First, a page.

Under Ontario’s Cemeteries Act, a judge may declare a cemetery abandoned if the owner cannot be found, or is unknown, unable to maintain it, was a corporation that was dissolved or is not licensed.
An abandoned cemetery then becomes the property of the municipality it’s in and loses its religious status.
As for neglect, the law states that a municipality may order an owner “who does not keep the cemetery in good order and repair to restore it to good order and repair.”
“We have Jewish cemeteries that are effectively moribund,” said Gann. “The entire board has died, or the ownership is unclear and there’s no one legally authorized to approve burials.”
He called the state of affairs “a serious problem.”
“Fortunately, we’ve always had excellent co-operation from the province. The province simply doesn’t want to declare cemeteries abandoned, but prefers to find a solution that benefits all involved,” he said.
Buying a cemetery plot is like any commercial transaction, Gann said, and proper paperwork is key: “When you’re buying something you’re not going to use for a fairly long time, the most important thing is to get documentation – that you have actually bought that lot.”
There’s no ultimate guarantee, however, as even established synagogues that offer burial plots to their members have gone under.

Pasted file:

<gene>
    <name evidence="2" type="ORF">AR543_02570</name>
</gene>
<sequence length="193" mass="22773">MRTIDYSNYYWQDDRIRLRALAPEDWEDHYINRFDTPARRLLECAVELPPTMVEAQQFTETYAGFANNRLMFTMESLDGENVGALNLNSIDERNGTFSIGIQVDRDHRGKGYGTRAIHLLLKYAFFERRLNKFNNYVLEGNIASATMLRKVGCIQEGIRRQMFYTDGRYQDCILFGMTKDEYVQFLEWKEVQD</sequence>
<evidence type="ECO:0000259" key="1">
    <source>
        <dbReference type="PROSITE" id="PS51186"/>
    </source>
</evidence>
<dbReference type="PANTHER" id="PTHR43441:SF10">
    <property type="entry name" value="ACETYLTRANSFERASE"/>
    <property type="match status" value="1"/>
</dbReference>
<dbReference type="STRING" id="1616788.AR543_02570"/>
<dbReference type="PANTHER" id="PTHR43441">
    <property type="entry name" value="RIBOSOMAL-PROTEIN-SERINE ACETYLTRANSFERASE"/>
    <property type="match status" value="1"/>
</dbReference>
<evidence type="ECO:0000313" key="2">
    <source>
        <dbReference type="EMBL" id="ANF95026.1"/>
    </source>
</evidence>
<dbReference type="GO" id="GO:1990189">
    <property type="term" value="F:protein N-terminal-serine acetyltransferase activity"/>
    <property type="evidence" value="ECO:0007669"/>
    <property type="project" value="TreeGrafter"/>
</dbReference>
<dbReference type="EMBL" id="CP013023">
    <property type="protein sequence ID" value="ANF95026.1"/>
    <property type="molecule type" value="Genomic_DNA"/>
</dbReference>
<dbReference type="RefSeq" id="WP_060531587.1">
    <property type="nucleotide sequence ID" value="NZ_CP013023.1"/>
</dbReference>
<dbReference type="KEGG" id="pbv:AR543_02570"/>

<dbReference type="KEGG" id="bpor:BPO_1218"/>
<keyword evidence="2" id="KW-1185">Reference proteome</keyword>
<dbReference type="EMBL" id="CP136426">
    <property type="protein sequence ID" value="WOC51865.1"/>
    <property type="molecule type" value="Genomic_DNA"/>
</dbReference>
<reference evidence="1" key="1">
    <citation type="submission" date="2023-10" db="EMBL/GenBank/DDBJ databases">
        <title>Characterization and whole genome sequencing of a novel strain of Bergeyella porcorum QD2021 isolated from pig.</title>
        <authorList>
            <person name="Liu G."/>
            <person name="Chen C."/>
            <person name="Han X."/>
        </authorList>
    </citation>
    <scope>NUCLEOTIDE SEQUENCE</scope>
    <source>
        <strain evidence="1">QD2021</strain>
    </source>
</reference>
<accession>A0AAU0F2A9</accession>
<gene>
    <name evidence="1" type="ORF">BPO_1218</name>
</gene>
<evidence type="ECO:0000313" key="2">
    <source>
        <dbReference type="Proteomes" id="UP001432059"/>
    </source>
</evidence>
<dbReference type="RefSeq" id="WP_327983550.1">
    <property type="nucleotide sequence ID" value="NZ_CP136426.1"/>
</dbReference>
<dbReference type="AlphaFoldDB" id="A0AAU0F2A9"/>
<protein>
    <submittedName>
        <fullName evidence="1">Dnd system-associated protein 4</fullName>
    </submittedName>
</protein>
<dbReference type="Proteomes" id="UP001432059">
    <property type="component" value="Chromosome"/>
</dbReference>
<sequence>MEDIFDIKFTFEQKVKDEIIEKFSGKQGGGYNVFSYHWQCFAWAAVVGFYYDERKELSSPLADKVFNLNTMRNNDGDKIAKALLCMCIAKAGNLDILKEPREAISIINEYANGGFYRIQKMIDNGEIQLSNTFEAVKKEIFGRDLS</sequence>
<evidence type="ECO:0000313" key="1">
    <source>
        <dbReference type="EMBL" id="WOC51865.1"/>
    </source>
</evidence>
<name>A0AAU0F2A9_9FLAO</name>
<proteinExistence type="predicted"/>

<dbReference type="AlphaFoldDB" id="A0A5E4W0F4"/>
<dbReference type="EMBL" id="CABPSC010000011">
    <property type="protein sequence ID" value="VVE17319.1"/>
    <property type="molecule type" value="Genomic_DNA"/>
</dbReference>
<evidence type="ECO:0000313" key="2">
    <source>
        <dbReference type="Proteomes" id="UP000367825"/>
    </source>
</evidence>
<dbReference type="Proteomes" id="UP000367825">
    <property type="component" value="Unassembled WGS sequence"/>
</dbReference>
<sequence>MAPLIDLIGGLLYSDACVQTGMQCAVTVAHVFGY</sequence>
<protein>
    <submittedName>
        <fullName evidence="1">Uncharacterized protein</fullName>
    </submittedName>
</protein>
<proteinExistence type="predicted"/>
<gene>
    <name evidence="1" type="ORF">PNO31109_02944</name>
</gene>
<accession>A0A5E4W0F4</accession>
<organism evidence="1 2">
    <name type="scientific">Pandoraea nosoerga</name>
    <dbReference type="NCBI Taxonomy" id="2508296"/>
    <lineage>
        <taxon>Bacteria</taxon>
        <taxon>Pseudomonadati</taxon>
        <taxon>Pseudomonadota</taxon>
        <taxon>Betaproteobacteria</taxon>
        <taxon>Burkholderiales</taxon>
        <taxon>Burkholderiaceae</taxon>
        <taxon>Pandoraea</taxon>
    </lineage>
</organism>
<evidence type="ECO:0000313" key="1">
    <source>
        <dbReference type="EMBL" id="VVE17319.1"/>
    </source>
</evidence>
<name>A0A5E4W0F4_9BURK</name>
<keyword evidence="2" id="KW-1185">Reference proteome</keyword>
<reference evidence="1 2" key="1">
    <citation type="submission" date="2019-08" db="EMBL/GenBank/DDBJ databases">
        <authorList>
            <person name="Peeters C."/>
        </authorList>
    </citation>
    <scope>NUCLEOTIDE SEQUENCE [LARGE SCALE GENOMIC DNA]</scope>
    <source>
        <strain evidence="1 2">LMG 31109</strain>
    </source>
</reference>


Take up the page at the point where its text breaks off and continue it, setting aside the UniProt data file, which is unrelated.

“But stories like that are very few and far between,” Gann said.
However, he has come across buyers who declined to purchase plots from a Jewish association because they were worried about its future.
Aiming to alleviate concerns about aging burial grounds is Jewish Cemeteries Management Inc. (JCMI), a non-profit established in 1999 to assume control over local graveyards when owners can no longer act and to make new plots available.
To date, the organization has taken ownership, both of the land the trust funds, if any, of nine cemetery sections: six at Bathurst Lawn Memorial Park, two at Mount Sinai Memorial Park and the Agudas Achim section at Roselawn, the latter of which cost of about $70,000.
Alan Applebaum, president of the JCMI, said his group was never approached by the UJA Federation of Greater Toronto.
“I don’t know why they’ve never come to us. I don’t know why they’ve never done anything about it up to now,” he added. “But they have their own resources and expertise.”
In planning new footings and foundations, among other improvements in its section, UJA Federation has to act with care. “Based on a description of the project, there is no halachic justification to disturb the bodies,” pointed out Howard Mammon, executive director of Toronto Hebrew Memorial Parks, which oversees the Pardes Chaim and Pardes Shalom cemeteries north of the city.
“I would also recommend that a halachic authority be consulted and involved in the project, to ensure that the proper respect for the dead is maintained throughout the restoration,” Mammon advised.
UJA Federation’s goal is to complete the restoration work before the winter.
Sadowski said anyone who believes a loved one is buried in the section should contact him at 416-451-4171, or email@example.com.
“It’s a job that needs a lot of tender, loving care,” he said. “We take it very seriously and we want to do it right.”